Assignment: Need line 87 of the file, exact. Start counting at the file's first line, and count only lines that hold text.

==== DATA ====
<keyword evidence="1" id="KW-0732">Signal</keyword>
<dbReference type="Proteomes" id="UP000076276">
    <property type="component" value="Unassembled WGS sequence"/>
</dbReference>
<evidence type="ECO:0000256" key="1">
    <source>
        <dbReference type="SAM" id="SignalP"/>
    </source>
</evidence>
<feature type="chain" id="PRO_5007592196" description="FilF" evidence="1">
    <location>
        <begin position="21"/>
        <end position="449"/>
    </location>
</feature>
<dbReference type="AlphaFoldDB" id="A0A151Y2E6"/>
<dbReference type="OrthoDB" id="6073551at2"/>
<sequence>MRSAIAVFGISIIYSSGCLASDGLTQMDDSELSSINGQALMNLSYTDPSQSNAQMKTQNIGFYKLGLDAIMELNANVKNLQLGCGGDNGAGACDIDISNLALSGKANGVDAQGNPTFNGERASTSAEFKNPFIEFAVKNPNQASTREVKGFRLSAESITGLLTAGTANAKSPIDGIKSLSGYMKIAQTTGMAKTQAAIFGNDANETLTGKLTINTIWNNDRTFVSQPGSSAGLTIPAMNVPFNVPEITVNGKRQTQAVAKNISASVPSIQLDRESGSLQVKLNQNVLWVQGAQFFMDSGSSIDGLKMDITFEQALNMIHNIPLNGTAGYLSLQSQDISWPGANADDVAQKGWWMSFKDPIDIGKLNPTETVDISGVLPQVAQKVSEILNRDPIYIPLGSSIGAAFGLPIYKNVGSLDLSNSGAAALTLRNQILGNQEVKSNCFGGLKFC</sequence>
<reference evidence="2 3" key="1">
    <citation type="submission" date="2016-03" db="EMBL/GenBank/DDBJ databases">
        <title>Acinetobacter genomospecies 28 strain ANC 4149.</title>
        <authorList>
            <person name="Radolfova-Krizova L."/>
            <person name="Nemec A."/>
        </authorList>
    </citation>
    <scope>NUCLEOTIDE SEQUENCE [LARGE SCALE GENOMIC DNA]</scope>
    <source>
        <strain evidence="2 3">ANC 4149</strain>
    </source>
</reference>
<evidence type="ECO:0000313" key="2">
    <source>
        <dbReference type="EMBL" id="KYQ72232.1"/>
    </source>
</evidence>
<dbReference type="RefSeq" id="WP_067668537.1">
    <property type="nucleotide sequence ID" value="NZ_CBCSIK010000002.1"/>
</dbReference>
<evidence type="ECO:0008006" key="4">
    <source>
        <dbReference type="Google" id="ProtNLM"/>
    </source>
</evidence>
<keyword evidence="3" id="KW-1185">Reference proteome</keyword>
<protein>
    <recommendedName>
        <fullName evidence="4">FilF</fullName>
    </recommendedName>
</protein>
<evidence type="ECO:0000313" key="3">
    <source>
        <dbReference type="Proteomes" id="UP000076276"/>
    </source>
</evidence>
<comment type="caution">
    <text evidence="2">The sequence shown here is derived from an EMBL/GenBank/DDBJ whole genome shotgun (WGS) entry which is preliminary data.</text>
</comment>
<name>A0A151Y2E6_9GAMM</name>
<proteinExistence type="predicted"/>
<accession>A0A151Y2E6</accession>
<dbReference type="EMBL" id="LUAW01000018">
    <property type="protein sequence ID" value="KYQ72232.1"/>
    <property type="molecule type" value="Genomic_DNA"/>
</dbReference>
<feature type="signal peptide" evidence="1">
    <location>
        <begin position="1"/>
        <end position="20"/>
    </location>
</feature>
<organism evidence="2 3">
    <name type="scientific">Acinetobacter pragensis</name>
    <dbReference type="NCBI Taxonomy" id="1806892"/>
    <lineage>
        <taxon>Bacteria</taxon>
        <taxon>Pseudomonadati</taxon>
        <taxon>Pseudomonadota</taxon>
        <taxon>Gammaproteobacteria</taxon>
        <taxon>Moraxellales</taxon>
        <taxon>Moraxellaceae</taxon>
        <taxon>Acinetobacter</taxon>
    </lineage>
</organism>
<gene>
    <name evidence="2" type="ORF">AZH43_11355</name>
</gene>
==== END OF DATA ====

</gene>